Guide: Five Albums You Can Hear With Her.

Big music can fill out small apartments, paint the walls with dreams and residue from a lost time. And herein trembles the seduction: the right tone for the mood can push the envelope, just a little bit. Never underestimate the power of instruments, words and setting.


I remember an instance when an old flame was to visit my excuse of an apartment. Writers are not the cleanest breed, except if they suffer from a serious case of OCD. Most of them, or me at least, just want to drink, write, and roam the usual route from the fridge and to the bed. Then, little by little, the liberty to smoke inside, and the endless pouring of red wine softened her, and forced her to forgive the surroundings.

The right album sends off a subliminal message, almost a faint of a whisper, of what you want to say to her. How much you wish to open up. And the beauty is, the tortured soul who sings, is doing all the work for you…

Here are the 5 albums you can hear with her:

L.A. Woman — The Doors (1971)

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No speaker have fully shown its worth unless the ghost of Jim Morrison breaks the barrier with his voice of roaring temper and blood-boiling sexyness. The Doors is a phenomena, it’s something that cannot be put into words. The Doors is a human condition, and “L.A. Woman” is a voyage into its many nooks and dark corners. It’s rock but it’s also jazz, funk and soul. It’s tighter than a school girl’s rim and loose as the non-filter cigarette leaning on the lower lip.

Tracks to look for: “Riders on the Storm”. When it hits, adjourn to the couch (on your cue), pour some wine, and if you want heat things up, just a notch: strike a match, light one cigarette and share it with her. The piece pulls you down, a sweet surrender to your own devices. The downfall is, though, that Jim Morrison is sexier than you ever will be…

Ascenseur pour l’échafaud — Miles Davis (1958)

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If you’ve read my short story, you’d discover my deep appreciation for Miles Davis. His trumpet speaks a richness of moods, temper, stories and confessions.

The album is a motion picture soundtrack. When Davis agreed to record the score, he brought his four sidemen with no preparation. He gave them a few crude harmonics he prepared in the hotel room the night before. And with the the loops from the relevant film sequences projected in the background, the band improvised.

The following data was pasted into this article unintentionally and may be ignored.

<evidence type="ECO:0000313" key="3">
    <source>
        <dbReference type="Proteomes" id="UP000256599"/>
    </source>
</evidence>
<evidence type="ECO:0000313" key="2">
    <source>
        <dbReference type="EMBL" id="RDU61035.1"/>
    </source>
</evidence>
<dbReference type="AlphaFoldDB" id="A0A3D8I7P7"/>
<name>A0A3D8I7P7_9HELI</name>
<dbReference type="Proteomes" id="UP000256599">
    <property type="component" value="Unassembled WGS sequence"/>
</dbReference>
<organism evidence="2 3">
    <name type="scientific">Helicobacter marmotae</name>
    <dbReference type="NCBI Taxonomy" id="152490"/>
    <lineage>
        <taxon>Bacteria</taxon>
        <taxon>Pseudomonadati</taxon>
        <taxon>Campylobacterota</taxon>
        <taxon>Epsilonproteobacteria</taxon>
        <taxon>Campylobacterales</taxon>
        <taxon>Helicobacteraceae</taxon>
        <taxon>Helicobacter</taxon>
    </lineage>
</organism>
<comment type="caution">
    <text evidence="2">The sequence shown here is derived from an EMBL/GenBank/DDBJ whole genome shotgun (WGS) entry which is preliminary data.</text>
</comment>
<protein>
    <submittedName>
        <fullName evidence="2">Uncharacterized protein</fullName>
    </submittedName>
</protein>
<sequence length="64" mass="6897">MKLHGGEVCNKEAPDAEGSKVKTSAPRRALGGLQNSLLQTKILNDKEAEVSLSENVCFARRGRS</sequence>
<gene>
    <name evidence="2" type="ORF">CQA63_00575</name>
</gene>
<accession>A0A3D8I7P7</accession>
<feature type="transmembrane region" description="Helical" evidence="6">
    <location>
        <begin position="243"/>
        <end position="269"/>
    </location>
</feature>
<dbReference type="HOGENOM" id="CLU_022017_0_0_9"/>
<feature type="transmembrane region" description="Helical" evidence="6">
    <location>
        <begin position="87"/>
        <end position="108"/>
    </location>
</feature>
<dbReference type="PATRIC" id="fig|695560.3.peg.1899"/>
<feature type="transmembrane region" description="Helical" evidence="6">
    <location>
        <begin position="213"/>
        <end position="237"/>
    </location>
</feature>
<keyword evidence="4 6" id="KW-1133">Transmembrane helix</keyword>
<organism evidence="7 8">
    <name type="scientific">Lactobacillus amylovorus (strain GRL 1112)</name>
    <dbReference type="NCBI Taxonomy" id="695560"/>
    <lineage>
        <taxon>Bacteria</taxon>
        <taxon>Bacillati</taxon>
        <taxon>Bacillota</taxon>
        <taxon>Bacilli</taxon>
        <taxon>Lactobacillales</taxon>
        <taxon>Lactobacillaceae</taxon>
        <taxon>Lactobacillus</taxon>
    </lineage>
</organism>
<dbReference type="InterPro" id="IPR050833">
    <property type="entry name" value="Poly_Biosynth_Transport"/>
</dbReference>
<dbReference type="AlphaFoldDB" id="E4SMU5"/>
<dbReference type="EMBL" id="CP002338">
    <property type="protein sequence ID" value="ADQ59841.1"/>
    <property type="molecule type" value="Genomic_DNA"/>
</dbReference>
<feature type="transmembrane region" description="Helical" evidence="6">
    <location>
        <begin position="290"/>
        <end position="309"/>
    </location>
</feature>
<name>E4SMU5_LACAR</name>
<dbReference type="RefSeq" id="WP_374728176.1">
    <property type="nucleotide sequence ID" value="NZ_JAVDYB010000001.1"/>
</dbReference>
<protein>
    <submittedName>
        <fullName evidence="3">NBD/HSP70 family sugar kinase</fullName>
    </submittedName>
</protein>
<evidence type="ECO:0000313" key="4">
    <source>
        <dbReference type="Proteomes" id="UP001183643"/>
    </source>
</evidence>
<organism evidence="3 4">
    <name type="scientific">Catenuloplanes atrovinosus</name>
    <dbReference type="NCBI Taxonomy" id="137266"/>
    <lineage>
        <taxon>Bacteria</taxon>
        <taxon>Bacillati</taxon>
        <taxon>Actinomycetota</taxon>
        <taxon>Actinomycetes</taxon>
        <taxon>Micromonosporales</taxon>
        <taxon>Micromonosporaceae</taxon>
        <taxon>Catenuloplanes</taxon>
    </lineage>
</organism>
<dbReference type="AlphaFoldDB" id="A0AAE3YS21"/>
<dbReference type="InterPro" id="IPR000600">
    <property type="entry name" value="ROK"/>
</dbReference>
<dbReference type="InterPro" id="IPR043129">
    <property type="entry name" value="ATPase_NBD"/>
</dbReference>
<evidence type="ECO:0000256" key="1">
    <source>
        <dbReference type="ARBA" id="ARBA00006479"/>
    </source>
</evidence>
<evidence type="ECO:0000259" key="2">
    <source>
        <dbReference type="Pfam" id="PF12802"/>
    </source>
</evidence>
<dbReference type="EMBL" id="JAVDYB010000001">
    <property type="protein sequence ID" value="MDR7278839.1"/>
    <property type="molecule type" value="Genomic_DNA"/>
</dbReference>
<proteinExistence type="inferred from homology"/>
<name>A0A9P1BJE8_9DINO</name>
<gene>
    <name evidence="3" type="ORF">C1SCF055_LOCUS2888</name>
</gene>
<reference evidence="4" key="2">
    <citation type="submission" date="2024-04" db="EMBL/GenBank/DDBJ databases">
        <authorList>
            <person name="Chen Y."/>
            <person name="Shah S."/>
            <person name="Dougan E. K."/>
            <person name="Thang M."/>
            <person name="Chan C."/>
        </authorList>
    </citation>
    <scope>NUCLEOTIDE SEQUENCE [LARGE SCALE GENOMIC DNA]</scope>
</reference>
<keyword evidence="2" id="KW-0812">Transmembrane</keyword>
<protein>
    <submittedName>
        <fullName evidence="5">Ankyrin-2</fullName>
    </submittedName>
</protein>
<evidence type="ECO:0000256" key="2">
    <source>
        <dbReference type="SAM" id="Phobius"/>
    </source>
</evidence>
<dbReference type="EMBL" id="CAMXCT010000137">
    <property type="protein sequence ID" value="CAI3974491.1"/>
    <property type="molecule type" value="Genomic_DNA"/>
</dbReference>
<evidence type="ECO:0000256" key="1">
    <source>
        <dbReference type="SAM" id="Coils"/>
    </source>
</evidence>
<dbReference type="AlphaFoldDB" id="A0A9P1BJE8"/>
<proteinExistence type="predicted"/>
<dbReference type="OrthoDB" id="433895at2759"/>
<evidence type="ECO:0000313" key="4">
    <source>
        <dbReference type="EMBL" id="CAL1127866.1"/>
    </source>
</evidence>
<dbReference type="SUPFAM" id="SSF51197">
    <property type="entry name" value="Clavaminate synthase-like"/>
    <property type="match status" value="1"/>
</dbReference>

Which is what you’re doing now. You’re improvising with her with a crude of idea of what you’re doing, and with a hint of where you’re going. Seduction is jazz, it can play out in all directions but when done just right, you can strike the perfect note.

Blood on the Tracks — Bob Dylan (1975)

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“Blood on the Tracks” is a personal eulogy, it’s an honest account of a failed relationship… but it’s also deep appreciation, a small tribute to the beauty a man can cling to in a small pocket in time. And it’s so much more than what can be put into words.

From “Shelter of the Storm”:

And if I pass this way again, you can rest assured
I’ll always do my best for her, on that I give my word
In a world of steel-eyed death,
and men who are fighting to be warm
Come in, she said
I’ll give ya shelter from the storm
If you want to 

If you’re tired of parades, worn down by theatrics and if you want to cut through the noise, put on Dylan. If she’s brave enough, she’ll listen. If not, give her time, but remain on the look-out for someone else. Tracks to look for: “If You See Her, Say Hello” and “Shelter from the Storm”. They will build an intimate bubble of silence. Dylan is painting your room with his soul. Now, paint her mouth with your breath…

Broken Flowers Soundtrack — Various Artists (2005)

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The society of today, is much different than the homogenous society five decades ago. Many different worlds live within our small world. The richness of which is eloquently displayed in this soundtrack. It’s an eclectic mix of the main score delivered by Ethiopian jazz artist, Mulatu Astatke and then throw in some garage rock, stoner metal, soul, rocksteady reggae and opera. Now, you’re good to go.

If the woman you’re seeing would be a perfect passenger in Marco Polo’s voyages, she will appreciate the many twists and turns of the music. It demands attention but it forces you through a myriad of states, emotions and ethnic borders. If both of you have the stomach for the trip, hold on to each other.

Lady in Satin — Billie Holiday (1958)

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You can’t hear Billie Holiday with just any woman, and you can’t casually play “Lady In Satin”. Holiday’s voice is a time capsule, her chords lie somewhere between heart and ache; they echo a longing, a longing for a place that doesn’t quite exist. Other than in your darkest place.

You don’t play games in Billie Holiday’s company. “Lady In Satin” is for that special someone who gives you class because she has class. It’s for evenings with bow-ties and dresses, not because there’s a social occasion, because she’s the occasion. Few lovebirds can listen to Billie Holiday without feeling uneasy. Because Holiday never lies.

Play “Lady In Satin” when you want to dance with her in the moonlight – and not a minute to soon…